The very cute Deuter children's backpacks on display. If they'd been selling them (like they were last year) there would have been one happy grandkid.

I'm just back from browsing all the travel accessories at the Outdoor Retailer trade show in Denver. It's a bit of a shame the Outdoor Retailer is only open to the members of the travel trade, because it is nothing short of an orgy of the best travel gear ideas. So, sorry you can't go, but that's what you have me for, right?

So, here you go: an abbreviated list of the best travel gadgets of 2019 (and 2020) from the Outdoor Retailer show of June 2019.

Cycling Gear

spoke lit lightsNite Ize SpokeLit LED Spoke Light Because I do a fair amount of riding in the city, visibility is important. I have bike reflectors front and back, and highly reflective tape on my biking backpack, but these add a lot more visibility, especially from the side where front and rear pointing lights don't help much. The fact that they're turning with the wheels makes them pretty obvious. Nite Ize also makes a line of rechargeable bike lights.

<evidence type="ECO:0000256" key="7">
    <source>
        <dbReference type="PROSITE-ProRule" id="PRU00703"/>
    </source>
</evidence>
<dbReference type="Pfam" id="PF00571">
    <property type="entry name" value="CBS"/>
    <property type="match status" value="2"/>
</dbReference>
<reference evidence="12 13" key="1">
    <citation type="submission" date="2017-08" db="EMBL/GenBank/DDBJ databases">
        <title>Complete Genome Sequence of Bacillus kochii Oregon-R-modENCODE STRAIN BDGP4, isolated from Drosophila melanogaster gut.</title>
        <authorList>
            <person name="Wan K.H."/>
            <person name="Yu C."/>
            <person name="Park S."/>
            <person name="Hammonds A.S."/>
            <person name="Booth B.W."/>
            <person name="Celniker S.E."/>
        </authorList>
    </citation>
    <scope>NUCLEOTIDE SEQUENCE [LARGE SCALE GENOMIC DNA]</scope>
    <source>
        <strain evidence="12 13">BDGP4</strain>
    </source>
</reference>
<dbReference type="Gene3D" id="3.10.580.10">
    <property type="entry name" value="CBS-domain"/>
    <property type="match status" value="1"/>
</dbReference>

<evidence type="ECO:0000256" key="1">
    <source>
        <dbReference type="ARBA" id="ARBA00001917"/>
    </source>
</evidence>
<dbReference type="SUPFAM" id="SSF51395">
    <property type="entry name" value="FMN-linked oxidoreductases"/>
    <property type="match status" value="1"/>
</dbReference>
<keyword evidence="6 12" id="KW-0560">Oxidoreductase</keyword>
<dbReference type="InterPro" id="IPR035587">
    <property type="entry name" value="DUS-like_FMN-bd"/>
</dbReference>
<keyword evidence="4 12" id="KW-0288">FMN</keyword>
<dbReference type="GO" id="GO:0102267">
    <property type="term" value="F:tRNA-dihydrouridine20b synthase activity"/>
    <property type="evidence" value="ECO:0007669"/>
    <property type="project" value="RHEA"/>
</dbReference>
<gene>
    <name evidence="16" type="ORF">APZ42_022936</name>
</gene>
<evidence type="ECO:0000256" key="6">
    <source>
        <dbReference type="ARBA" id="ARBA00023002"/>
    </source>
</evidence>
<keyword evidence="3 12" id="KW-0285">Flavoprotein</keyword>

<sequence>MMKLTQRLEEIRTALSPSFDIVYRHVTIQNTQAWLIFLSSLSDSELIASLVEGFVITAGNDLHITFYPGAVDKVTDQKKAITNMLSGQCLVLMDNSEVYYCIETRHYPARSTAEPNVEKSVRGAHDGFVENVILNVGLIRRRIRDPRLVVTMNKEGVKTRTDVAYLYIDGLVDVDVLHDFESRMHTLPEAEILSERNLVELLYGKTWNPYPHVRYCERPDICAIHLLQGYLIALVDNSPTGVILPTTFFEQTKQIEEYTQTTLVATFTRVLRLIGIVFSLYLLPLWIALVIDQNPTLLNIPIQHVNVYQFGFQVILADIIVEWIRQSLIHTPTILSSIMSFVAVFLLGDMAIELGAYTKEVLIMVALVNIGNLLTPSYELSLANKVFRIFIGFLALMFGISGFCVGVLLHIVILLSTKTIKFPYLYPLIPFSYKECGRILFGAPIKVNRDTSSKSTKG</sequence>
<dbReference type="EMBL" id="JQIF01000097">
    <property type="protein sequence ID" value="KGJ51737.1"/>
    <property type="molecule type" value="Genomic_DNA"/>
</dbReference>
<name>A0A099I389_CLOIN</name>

brilliant reflective stick on stripsBrilliant Reflective Stick-On Strips. As I mentioned above, I have these stuck on my backpack, my helmet. Cheap and obvious security. You can never be too visible. I also gave a package of these in purple (his favorite color) to my grandson. They're all over his bike now.

 

 

 

 

Hiking and Camping Gear

fox 40 whistleFox 40 Classic Whistle. I've mentioned this before, but a whistle is, to my mind, an essential safety device. If you're lost, just separated from your partner, or need to call for help, they're a pretty good thing to have along. The Fox 40 is pretty much the standard American sports referee whistle. It's cheap, loud, and light–and comes in any color you can imagine. Mine hangs from a carabiner on my bike pack and day pack.